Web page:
Initialising a dictionary with duplicate keys


Is this expected behaviour (on v0.5. Haven’t tested v0.6)? It seems like it should at least throw a warning.

julia> Dict(:x=>1, :x=>2)
Dict{Symbol, Int} with 1 entry:
  :x => 2


I would say this is expected behaviour since it expands to

dict = Dict{Symbol, Int}()
for (k, v) in (:x=>1, :x=>2)
  dict[k] = v


If you, for some reason, want to have dictionary with duplicate keys you can use Base.ImmutableDict (which is however a bit tricky to use):

julia> a = Base.ImmutableDict(Base.ImmutableDict(Pair(:x, 1)), Pair(:x, 2))
Base.ImmutableDict{Symbol,Int64} with 2 entries:
  :x => 2
  :x => 1

Note that adding a new value with the same key will override the initial definition, so

julia> a[:x]

Way to construct multi-key ImmutableDict

I can speak from experience with Clojure that throwing an exception can be a cause of confusion, especially when you mix literals and variables in map/set construction. For example:

julia> foo = :greeting

julia> bar = :greeting

julia> Dict(foo => "Hello, world!", bar => "Goodnight, moon!")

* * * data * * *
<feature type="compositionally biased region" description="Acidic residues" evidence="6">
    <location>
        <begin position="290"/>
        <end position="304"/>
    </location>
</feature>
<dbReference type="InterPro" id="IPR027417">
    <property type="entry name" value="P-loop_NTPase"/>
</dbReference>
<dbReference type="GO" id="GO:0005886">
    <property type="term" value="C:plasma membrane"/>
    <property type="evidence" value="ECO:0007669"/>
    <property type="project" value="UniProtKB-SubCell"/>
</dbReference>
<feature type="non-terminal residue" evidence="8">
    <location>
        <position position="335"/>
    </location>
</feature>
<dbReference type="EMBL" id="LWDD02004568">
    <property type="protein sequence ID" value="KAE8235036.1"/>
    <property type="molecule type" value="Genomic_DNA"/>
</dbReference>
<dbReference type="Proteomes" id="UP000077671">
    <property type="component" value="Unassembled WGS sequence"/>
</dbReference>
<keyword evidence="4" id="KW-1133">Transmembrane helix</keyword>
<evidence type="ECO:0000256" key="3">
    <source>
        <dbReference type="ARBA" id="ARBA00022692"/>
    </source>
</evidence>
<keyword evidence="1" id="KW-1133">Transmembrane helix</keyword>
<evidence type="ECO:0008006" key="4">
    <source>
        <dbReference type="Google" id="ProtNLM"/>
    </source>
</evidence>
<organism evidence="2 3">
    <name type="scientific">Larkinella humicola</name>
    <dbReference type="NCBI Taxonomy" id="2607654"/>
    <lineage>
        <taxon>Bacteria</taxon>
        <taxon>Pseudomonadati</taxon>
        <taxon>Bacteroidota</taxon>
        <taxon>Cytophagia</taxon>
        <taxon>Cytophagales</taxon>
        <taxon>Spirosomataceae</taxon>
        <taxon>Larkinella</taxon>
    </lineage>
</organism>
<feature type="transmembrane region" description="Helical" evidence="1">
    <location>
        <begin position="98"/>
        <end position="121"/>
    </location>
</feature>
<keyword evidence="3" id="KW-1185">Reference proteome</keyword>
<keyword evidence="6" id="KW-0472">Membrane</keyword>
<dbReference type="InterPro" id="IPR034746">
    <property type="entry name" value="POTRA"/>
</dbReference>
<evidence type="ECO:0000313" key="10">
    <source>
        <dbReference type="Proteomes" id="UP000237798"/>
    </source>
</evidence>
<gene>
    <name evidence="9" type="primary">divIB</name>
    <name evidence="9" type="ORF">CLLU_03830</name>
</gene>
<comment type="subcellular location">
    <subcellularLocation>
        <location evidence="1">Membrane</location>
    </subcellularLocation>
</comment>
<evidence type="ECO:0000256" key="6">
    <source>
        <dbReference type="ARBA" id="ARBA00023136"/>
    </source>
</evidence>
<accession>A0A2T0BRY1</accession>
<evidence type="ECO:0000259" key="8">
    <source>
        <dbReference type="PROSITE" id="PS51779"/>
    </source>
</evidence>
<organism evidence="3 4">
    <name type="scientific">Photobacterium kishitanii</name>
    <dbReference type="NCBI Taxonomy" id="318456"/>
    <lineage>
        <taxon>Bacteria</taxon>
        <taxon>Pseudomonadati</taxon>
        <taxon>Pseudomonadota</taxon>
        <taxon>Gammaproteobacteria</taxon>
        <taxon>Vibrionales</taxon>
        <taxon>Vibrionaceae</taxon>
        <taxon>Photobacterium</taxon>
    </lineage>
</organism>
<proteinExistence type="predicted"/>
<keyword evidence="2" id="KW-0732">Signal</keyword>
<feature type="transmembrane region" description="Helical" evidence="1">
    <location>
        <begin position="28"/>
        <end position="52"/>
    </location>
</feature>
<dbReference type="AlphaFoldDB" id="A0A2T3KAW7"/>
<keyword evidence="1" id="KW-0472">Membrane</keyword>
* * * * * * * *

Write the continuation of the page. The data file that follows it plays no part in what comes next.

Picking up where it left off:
Dict{Symbol,String} with 1 entry:
  :greeting => "Goodnight, moon!"

The compromise Clojure has reached is that literal constructors (e.g. {key value, :foo 3}) throw exceptions if duplicate keys are provided, but the function constructors (e.g. (hash-map key value :foo 3) silently overwrite duplicate keys (similar to Julia’s Dict(...)). As a result, it is recommended to use Clojure’s literal constructors ({}) only with literals, and to use the function constructors ((hash-map ...)) if any variables will be used. Of course, this sort of implicit difference in functionality tends to cause confusion, especially for beginners, as one typically learns the literal constructor starting out, and the function constructor only after they’ve been bitten by an unintended duplicate key exception/bug.

For my money, I prefer Julia’s “only-one-way” approach, and I think it is much simpler for the constructors to be safe and require manual checks if one wants to raise on a duplicate key, than the reverse.